Our vascular surgeons offer expertise in a full range of minimally invasive endovascular procedures. Endovascular (“inside the blood vessels”) procedures are performed through a small puncture wound or incision, as opposed to traditional open procedures, which require a larger incision and a longer recuperation time.
Endovascular surgery procedures that we offer include:
- Percutaneous Transluminal Angioplasty (PTA) and Stenting
- Endovascular Aneurysm Repair (TEVAR)
- Rotational and Orbital Atherectomy
- Carotid Angioplasty and Stents
- Pharmacomechanical Thrombolysis for DVT (Trellis Proc)
- IVC Filter Placement
Percutaneous Transluminal Angioplasty (PTA) and Stenting
A long, thin, flexible tube called a catheter is inserted into an artery of your arm or leg after it is punctured with a small needle puncture in an artery of your arm or groin. The catheter is guided through the arteries to the blocked area anywhere in the body. Once in place, a special catheter, which has a balloon at its end, is inflated. The balloon pushes the plaque in the artery against the artery walls, widening the vessel.
At this point, if the result is not optimal, your vascular surgeon may place a tiny mesh-metal tube, called a stent, into the narrowed artery.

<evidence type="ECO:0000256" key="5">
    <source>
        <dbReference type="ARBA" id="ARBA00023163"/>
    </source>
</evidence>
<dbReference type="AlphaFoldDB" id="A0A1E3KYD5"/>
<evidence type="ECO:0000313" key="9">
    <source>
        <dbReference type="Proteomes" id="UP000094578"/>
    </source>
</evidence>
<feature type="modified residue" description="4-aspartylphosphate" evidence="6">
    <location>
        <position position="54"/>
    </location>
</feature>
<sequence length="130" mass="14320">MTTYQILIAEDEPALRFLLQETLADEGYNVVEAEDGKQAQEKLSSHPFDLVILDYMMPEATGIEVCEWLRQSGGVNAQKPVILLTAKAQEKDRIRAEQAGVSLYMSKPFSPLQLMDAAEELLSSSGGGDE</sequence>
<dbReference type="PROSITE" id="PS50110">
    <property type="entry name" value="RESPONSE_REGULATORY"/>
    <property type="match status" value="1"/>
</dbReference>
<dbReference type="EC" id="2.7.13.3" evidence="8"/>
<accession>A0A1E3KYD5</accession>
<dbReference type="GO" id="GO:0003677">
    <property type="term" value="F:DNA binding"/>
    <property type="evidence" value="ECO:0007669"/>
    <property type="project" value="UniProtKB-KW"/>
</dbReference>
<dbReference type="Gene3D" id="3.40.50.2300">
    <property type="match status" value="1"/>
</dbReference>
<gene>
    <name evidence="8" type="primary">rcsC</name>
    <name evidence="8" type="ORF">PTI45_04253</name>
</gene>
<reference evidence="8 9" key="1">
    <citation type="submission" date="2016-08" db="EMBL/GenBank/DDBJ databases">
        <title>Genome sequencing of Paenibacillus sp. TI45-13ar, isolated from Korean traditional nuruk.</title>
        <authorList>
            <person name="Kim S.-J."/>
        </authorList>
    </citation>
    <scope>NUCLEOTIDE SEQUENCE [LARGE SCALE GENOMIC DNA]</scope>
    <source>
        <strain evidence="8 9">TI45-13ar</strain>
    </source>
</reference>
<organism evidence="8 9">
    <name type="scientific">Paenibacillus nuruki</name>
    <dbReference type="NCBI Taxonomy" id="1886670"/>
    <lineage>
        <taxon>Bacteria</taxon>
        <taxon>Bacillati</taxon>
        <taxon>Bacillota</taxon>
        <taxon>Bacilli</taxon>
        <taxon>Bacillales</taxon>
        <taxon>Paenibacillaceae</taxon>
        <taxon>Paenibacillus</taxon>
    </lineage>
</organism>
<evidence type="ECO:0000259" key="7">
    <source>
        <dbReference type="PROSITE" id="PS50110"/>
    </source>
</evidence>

Endovascular Aneurysm Repair (EVAR)
This procedure is a minimally invasive way to correct abdominal aortic aneurysms that cuts surgery time in half and is done under local or spinal anesthesia. Small incisions are made in both groins and catheters containing self expanding covered stents are placed under X-ray. This procedure reduces the hospital stay from 7–10 days to 24–72 hours and total recovery time from 6 weeks to less than one week.
Thrombolytic (Lytic) Therapy
When arteries or bypass grafts in the extremities or abdomen become acutely blocked they can often be reopened with the use drugs called lytic agents. These agents are administered through a small catheter in the artery and dissolve the clot, avoiding the need for surgery. Lytic therapy can also be used to dissolve clots in the large veins of the arms and legs in order to preserve vein valve function and prevent pulmonary embolism.
For More Information
If you have questions about vascular surgery, visit our patient and visitor information section, or ask your doctor about Danbury Hospital.
If you need a doctor referral call us at 1-800-511-7821, or search our Find a Doctor online tool to find a doctor near you.